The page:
A round-up of reviews for Speed-the-Plow at the Playhouse Theatre
Reviews are in for Lindsay Posner’s revival of David Mamet’s Speed-the-Plow at the Playhouse Theatre starring Lindsay Lohan, Richard Schiff and Nigel Lindsay.
Pretty much all of the critics go out of their way to be kind to Lindsay Lohan, praising her performance although often questioning whether the casting of a controversial Hollywood star in a play about the movie industry is rather cynical.
Overall it seems Nigel Lindsay comes out best from a production that some critics felt was static and underpowered – at least compared to the Old Vic revival with Spacey and Goldblum still fresh in the memory.
Book tickets to Speed-the-Plow at the Playhouse Theatre starring Lindsay Lohan
REVIEWS ROUND-UP"Lindsay Lohan gives a perfectly creditable performance in this revival of David Mamet’s acerbic, anti-Hollywood satire. Whatever her colourful past, Lohan brings on stage a quality of breathless naivety that is far and away the most interesting thing in Lindsay Posner’s otherwise tame, under-powered revival."
"Lindsay Posner’s entertaining, if slightly underpowered, production... A good but by no means a great night out whose value does not depend on the swirl of publicity occasioned by the female lead."
"Attractive, leggy and arrestingly husky of voice Lohan, 28, gives an ample sense of this journey, convincing us she’s an outsider even if certain lines (“I know what it is to be bad”) seem calculated to remind you of her real-life Lalaland exploits. Yes, her flat delivery needs more work, but so does the rest of the show – saddled with overlong scene-changes and not a patch on the Old Vic production that starred Kevin Spacey and Jeff Goldblum."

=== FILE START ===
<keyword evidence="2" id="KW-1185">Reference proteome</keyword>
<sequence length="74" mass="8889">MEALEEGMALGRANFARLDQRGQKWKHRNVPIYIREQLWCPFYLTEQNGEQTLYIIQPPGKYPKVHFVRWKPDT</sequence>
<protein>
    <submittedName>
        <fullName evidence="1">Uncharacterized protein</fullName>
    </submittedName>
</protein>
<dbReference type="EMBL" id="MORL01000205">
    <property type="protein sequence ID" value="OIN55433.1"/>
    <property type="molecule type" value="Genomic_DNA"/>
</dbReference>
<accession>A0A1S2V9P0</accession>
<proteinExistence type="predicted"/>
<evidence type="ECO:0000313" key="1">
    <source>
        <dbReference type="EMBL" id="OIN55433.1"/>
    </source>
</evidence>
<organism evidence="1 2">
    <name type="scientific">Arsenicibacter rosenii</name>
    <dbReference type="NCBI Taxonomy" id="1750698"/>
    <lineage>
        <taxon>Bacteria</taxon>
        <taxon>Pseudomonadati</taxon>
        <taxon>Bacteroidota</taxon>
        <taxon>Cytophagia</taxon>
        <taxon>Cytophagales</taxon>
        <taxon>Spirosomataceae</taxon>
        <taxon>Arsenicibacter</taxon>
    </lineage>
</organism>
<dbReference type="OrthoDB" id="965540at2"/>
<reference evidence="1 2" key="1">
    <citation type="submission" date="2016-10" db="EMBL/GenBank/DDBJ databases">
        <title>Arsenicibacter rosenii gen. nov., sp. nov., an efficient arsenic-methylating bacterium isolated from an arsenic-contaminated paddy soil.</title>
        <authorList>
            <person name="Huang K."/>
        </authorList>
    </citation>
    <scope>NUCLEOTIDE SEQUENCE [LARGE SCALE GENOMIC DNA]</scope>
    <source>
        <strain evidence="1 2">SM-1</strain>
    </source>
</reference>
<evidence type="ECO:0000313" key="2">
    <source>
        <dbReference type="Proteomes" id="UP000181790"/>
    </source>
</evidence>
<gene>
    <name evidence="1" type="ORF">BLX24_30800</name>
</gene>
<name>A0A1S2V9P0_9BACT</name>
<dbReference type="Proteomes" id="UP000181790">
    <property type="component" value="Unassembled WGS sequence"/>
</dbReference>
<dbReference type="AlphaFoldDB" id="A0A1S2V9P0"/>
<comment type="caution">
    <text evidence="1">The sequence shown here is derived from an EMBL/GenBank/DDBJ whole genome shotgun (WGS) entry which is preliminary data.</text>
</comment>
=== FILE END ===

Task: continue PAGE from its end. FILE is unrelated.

"Schiff drawls with surprising weariness through his midlife crisis and the most watchable performance in director Lindsay Posner's production comes from Nigel Lindsay (being called Lindsay seems almost compulsory here) as the struggling wannabe. "
"Far from being the train wreck that’s been gleefully predicted, Lindsay Lohan’s theatre debut is competent — without being exciting. She has the smallest of the three roles in this revival of David Mamet’s Hollywood satire, and while there’s nothing here to suggest a stellar future on the stage, the sceptics who’ve been dying to see Lohan fall on her face will be disappointed... Casting such a starry theatre novice in a piece that mocks the entertainment industry’s obsession with big names can be construed as cynical or ironic. Either way, the results are a bit tame. "
"Let's be honest, Lindsay Lohan's stage debut last night was about greed. I do not mean that the play itself is about greed - though it is set in Hollywood, capital of covetousness. But the casting of Miss Lohan, a vulnerable woman, a sometime star of advertising commercials and children's films, a lady with personal problems which have been splashed over every internet grot site and yellow-press scandal sheet, was the work of agents and producers and commercial sharks who thought they could turn a few quid." "The set is underwhelming. Mr Schiff undersells his character. Mr Lindsay, most English of actors, is miscast."
"the Lindsay we should be talking about is Nigel Lindsay, not Lohan, who is full of sweaty anxiety for the right reasons as he watches his film project threatening to get derailed, for some of the wrong reasons."
"It’s [Lindsay Lohan's] not an extraordinary performance – on press night she had to be prompted on a line – but it’s certainly a reminder that the ‘Mean Girls’ star can act, and I’d imagine that if she can keep turning up on time for the remainder of this run, she’ll get whatever she was hoping for reputationally out of doing a play."
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